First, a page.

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Opinion

Examiner Local Editorial: D.C.'s organic Solyndra

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Opinion,Local Editorial

After more than two years of losing money, the owner of the first and only all-organic grocery store east of the Anacostia River has finally called it quits. Yes! Organic Market, located in Ward 8's Fairlawn neighborhood, was a setback for Gary Cha, who owns six other successful organic markets in the area. When this one went down, it took $900,000 of D.C. grant money with it.

Envisioned as the retail anchor for a 118-unit mixed-use development on Pennsylvania Ave. SE, Yes! Fairlawn was a long-awaited alternative to fast food in one of the city's poorest areas. It opened to great fanfare in 2010, with then-Mayor Adrian Fenty on hand to cut the ribbon. Council member Marion Barry, D-Ward 8, called it "the culmination of my work" in bringing more grocery options to this underserved area. But it never made a profit.

There are a few lessons here. Cha made a classic business mistake of selecting the wrong location. The Fairlawn store, located just east of the John Philip Sousa Bridge, was notoriously difficult to access for the 30,000 cars that passed by it daily. Even though Yes! accepted food stamps and other nutrition benefits, too many people said No! to its extremely high prices and chose the nearby Safeway and Harris Teeter, which have traditional parking lots. Like everybody else, people in Ward 8 shop where it's most convenient and where they get the most value for their money.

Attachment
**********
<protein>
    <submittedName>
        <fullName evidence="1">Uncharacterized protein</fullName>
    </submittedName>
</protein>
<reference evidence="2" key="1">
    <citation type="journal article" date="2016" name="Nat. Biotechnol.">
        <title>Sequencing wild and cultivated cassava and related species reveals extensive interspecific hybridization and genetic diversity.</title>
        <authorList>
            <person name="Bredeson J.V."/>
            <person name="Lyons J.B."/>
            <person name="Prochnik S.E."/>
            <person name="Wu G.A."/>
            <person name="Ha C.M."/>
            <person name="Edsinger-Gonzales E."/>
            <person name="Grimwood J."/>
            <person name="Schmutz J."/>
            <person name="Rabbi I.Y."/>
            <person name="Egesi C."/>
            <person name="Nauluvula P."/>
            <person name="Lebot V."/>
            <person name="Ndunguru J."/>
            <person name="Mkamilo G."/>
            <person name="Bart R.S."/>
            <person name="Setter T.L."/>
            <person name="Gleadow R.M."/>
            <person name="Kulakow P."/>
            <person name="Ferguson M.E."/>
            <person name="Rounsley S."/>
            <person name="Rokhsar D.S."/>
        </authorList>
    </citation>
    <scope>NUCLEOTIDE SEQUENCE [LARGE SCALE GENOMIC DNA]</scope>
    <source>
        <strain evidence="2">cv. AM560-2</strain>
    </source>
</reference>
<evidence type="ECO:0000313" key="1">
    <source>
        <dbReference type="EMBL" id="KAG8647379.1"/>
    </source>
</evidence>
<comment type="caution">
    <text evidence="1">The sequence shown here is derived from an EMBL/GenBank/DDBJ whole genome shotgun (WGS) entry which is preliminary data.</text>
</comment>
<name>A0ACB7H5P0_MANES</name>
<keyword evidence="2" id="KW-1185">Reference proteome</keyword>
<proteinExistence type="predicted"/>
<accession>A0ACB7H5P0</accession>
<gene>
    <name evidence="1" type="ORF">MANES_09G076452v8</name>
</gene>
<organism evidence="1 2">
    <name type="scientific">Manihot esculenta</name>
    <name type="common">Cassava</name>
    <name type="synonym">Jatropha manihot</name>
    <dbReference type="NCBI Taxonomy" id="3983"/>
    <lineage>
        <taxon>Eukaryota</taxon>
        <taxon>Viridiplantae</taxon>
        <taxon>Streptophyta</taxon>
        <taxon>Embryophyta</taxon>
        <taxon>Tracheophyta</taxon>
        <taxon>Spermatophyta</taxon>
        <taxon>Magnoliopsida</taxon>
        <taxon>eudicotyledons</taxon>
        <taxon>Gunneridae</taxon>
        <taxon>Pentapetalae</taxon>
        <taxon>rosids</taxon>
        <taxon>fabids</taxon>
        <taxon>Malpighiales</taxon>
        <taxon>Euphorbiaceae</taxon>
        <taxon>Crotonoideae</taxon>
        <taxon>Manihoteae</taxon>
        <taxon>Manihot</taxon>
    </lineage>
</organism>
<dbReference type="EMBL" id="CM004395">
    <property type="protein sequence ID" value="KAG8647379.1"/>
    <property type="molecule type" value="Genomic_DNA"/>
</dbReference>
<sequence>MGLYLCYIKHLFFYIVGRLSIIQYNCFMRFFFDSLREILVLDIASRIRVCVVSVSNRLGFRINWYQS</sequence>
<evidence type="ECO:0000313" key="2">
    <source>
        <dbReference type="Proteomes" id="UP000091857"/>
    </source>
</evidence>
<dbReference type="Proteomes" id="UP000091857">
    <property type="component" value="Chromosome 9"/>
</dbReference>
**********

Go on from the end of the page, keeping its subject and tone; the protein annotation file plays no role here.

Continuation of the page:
Instead of handing him $900,000 in city grants, it would have been far more prudent for city officials to help Cha out by making it easier for customers to get into his parking lot. The grant money is gone, but any road improvement would have benefited a future tenant.

Cha admitted he would not have invested a million dollars of his own money in the venture unless D.C. taxpayers absorbed nearly half the risk. This should have been the red flag of warning for city officials.

Meanwhile, Wal-Mart is still planning to build two urban-scale stores east of the Anacostia, with no grants from the district whatsoever. The irony is that if anybody can make a profit selling fresh organic produce in Ward 8, it will be the giant capitalist retailer that District progressives are fighting to keep out.

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